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Peter J Stewart-Hay

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Peter J Stewart-Hay

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About Me

Personal Information

Gender
Male
About me
A university trained Professional Mechanical Engineer, registered in the Province of Ontario, Canada.

A wire and cable manufacturing engineering specialist with over 35 years hands on experience.

Company Information

Company
Stewart-Hay Associates
Address
Unit 51, 1814 Shore Road
London, Ontario Canada
N6K 0C6
City / Town
London
State
Ontario
Country
Canada
Land phone
519 6413212
Website
http://www.Stewart-Hay.com

Background

College / University
U of M
Graduation Year
1968
Degree/Certifications
B Sc. M.E.
Skills and Expertise
A university trained Professional Mechanical Engineer, registered in the Province of Ontario, Canada.

A wire and cable manufacturing engineering specialist with over 35 years hands on experience.

Recent activities

  • Hello Mike,

    If you click on the "WAI Store" heading at the left and go to Item you will see this booklet:

    "We Do it Straight - Wire Straightening"

    This book, published by WITELS Apparate-Maschinen Albert GmbH & Co. KG, is a compilation of findings regarding wire straightening systems—and the results achieved with such systems over the years.

    $ 20.00 - We Do it Straight (Member Price)
    $ 25.00 - We Do it Straight (List Price)

    Unfortunately this item is on back order right now.
    Read More...
    kunena.post 22 hours ago
  • Peter J Stewart-Hay replied to the topic 'Platinum alloy wire' in the forum.
    Dear Dr Popela,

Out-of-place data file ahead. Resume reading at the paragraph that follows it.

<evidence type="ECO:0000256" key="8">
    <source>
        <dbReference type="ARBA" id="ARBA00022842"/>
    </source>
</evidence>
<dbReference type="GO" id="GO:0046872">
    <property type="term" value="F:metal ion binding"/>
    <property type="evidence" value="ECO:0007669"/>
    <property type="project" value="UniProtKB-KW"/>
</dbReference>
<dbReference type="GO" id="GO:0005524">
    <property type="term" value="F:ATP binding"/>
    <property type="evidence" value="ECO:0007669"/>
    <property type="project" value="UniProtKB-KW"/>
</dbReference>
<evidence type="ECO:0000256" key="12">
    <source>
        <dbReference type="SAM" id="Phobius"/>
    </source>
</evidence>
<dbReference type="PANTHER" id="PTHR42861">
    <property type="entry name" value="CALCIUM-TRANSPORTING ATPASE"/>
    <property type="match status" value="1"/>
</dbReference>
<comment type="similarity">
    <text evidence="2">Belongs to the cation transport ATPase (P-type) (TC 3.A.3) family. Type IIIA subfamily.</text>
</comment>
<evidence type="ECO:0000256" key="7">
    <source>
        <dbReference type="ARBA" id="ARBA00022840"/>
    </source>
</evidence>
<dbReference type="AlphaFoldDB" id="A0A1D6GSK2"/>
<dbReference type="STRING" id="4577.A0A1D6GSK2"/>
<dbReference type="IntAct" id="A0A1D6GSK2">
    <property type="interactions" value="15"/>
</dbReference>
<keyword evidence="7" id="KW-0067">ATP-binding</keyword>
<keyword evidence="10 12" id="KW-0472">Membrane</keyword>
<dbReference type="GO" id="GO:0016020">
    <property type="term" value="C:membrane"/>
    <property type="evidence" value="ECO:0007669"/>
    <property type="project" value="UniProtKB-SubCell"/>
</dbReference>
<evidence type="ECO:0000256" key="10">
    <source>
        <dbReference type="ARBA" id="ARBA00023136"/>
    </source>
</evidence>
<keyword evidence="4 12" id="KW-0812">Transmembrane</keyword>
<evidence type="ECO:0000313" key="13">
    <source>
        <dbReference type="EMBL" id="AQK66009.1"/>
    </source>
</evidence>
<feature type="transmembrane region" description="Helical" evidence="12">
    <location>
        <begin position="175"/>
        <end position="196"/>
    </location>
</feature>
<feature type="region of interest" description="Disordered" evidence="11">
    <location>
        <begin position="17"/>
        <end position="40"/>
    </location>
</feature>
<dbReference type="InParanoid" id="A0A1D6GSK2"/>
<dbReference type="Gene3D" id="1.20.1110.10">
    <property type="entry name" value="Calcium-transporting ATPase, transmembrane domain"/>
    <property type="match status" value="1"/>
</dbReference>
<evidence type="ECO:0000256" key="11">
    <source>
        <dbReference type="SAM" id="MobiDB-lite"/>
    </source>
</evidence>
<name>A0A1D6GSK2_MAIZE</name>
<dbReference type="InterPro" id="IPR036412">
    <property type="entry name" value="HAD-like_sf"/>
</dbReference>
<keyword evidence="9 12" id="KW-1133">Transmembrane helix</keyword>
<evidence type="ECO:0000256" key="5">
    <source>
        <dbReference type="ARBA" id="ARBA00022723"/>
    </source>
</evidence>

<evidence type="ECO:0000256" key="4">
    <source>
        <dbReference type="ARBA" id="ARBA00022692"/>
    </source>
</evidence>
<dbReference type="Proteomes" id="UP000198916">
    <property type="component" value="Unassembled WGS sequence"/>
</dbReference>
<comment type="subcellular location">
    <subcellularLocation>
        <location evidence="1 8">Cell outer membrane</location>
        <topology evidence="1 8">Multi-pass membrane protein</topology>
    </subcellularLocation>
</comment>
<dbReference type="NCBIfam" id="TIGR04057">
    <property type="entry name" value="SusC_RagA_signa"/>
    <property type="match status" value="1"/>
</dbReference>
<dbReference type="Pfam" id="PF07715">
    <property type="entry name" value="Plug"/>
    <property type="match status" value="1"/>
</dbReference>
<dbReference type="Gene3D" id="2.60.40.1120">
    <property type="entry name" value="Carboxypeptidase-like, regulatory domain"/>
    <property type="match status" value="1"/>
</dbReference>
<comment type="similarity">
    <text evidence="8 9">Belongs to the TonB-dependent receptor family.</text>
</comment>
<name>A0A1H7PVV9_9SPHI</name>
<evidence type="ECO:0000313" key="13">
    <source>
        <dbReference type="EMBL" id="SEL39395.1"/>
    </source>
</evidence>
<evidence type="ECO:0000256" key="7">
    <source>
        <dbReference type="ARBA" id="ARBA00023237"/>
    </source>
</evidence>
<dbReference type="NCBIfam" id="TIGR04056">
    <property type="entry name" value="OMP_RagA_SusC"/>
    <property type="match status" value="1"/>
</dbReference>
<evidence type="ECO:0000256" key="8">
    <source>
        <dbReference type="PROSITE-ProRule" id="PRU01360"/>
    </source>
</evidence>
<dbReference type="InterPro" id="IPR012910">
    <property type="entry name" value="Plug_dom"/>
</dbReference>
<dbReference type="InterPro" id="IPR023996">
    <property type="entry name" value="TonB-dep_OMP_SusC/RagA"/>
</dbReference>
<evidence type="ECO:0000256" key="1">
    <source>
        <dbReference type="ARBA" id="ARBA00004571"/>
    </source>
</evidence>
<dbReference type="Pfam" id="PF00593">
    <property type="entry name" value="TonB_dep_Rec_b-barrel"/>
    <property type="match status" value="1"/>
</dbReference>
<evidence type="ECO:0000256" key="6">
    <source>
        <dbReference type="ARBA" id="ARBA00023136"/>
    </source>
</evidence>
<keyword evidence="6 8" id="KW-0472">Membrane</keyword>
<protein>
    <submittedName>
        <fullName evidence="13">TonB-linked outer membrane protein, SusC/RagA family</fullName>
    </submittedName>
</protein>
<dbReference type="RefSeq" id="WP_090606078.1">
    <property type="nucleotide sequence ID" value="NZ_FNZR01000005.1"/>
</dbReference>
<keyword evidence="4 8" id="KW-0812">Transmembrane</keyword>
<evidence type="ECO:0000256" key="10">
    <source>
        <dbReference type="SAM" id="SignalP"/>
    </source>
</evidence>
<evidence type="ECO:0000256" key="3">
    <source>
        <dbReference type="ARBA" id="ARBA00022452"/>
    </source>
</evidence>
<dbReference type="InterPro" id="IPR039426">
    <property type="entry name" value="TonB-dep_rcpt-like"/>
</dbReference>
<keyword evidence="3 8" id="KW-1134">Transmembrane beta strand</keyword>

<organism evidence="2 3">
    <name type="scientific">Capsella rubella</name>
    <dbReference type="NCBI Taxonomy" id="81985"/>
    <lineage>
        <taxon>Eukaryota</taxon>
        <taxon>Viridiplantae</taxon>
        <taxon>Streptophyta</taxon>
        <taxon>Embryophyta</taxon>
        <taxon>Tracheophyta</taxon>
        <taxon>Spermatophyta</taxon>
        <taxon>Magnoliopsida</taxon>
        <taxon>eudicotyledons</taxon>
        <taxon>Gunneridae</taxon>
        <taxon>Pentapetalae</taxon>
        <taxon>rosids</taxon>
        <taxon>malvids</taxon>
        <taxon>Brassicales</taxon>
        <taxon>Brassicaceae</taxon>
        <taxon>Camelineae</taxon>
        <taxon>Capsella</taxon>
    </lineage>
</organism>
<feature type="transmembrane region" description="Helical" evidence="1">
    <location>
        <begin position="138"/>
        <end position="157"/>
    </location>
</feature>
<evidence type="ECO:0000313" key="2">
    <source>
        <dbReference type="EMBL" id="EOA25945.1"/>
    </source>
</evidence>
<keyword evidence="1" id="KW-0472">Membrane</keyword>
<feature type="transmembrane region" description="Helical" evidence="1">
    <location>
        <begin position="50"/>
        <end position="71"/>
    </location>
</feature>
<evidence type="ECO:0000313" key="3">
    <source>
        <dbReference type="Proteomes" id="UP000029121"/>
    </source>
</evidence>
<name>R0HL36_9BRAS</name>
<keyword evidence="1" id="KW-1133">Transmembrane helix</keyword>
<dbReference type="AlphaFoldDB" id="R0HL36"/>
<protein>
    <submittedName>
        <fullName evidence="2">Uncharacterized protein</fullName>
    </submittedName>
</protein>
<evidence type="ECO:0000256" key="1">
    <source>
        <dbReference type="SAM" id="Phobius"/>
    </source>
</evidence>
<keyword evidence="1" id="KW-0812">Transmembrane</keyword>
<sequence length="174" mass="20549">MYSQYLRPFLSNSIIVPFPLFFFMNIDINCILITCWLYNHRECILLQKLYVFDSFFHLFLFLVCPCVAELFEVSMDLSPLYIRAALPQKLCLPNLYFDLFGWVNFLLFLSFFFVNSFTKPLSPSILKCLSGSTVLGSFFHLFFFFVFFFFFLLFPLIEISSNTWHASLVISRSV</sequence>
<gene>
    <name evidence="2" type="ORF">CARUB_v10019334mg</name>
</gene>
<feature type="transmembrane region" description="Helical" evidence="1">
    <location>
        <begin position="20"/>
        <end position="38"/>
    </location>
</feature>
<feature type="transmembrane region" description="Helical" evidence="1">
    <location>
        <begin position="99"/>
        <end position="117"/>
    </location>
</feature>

Since you are dealing with a very hard alloy of platinum , which suggests that the platinum has been alloyed with gold or silver, there is certainly the opportunity for segregation in the casting, sometimes called coring, if not properly done. This is due to the large difference in the melting points of these alloys.

    The picture of your wire break does not seem to exhibit the typical cup-cone failure associated with a ductile alloy. Instead it appears that there is evidence of segregation because of the cracking and the different degree of elongation at different points in the wire.

    I would therefore conclude that the alloy is non-uniform and therefore was cast improperly.

    This approximates my total understanding of platinum and platinum alloy wire drawing technology so I cannot help you more. Perhaps others will but it may take a long time, if ever, to obtain an appropriate response. You therefore may wish to investigate this with the metallurgy department or metallurgical engineering department at a good and nearby university..
    Read More...
    kunena.post 27 days ago
  • Peter J Stewart-Hay replied to the topic 'Spark leaks at Xlink cable' in the forum.
    Hello Mr. Martin Gerardp Escobar Angel,

    Your issues are the insulation faults at the primary insulation line or between the primary insulation process and the multi-passes under the electron beam head. Moreover, I would be quite surprised if the wire storage temperature of 40C (104F) was creating faults although I am unaware of the polyolefin you are actually using.